Melanoma is the most deadly form of human skin cancer. It is estimated that one American dies from melanoma every hour. However, melanoma is a highly curable disease when detected at early stages. Determining the etiology of melanoma and the early mechanisms involved in its development will permit earlier detection and design of more effective drugs to treat it and prevent its reoccurrence. The long-range goal of this research is to identify the early molecular events responsible for the development of malignant melanoma. Sunlight ultraviolet radiation (UV) is the prominent environmental carcinogen known to be involved in melanoma. The UVA wavelengths (320-400 nm) of the solar spectrum now seem to play a much more important role in melanoma than previous thought. The primary objective of this proposal is to determine if UVA irradiation of melanocyte stem cells increases the incidence of melanocyte tumors in the adult. The central hypothesis is that the more penetrating UVA radiation reaches the dermal layer of the skin and causes mutations in the melanocyte stem cell or in its transit amplifying cells thereby contributing to the early stages of melanoma. This project will use a recently discovered method in zebra fish for eliminating adult melanophores and synchronizing melanocyte regeneration from melanocyte stem cells to determine if UVA irradiation of melanocyte stem cells will increase the incidence of melanocytic tumors. The transgenic zebra fish model for human melanoma which has the human BRAF founder mutation for melanoma will be used to accomplish the following specific aims: (1) determine if UVA irradiation of melanocyte stem cells will increase the incidence of melanocyte proliferations in nevi (moles) and the development of melanoma, and whether additional UVA irradiation of the regenerated adult melanocytes derived from these irradiated stem cells will increase the incidence melanoma, and (2) determine if cellular senescence, known to be a powerful tumor-suppressive process that prevents excessive proliferation, is suppressed in nevi or tumors by UVA irradiation of either melanocyte stem cells or adult melanocytes. The results of this research will help to unravel the early mechanisms that contribute to the development of melanoma, and determine if UVA radiation of melanocyte stem cells plays an important role in this process.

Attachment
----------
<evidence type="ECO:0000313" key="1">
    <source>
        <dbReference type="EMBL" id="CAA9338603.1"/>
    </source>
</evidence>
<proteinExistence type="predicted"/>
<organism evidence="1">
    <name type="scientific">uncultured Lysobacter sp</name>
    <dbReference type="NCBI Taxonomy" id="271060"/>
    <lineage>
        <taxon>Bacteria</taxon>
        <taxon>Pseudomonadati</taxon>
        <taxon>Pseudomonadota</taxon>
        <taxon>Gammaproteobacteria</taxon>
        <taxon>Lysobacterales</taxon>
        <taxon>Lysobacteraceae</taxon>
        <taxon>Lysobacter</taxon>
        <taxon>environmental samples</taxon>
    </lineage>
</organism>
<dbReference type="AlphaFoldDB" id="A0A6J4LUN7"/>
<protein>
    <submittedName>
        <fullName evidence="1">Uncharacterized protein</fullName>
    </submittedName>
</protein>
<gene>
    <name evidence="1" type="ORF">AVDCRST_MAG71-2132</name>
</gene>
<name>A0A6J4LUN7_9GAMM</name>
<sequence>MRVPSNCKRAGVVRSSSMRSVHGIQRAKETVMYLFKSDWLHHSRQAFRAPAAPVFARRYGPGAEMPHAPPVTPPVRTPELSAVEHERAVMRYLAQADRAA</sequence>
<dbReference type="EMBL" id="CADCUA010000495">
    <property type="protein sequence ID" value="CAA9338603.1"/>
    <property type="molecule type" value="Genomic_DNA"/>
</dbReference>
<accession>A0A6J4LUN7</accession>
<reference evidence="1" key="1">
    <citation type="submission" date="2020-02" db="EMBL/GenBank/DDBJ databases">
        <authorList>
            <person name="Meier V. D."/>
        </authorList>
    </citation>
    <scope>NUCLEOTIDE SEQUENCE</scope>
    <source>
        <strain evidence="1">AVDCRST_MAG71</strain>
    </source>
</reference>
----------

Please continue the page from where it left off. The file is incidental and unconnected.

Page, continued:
This research project will help determine how exposure to sunlight and artificial sources of sunlight such as tanning and phototherapeutic devices contribute to the early events in the development of melanoma. It will determine if exposure to the UVA wavelengths will mutate melanocyte stem cells and contribute to the development of melanoma. Understanding the early events in melanoma will permit earlier detection and development of more effective drugs to treat it and prevent it reoccurrence.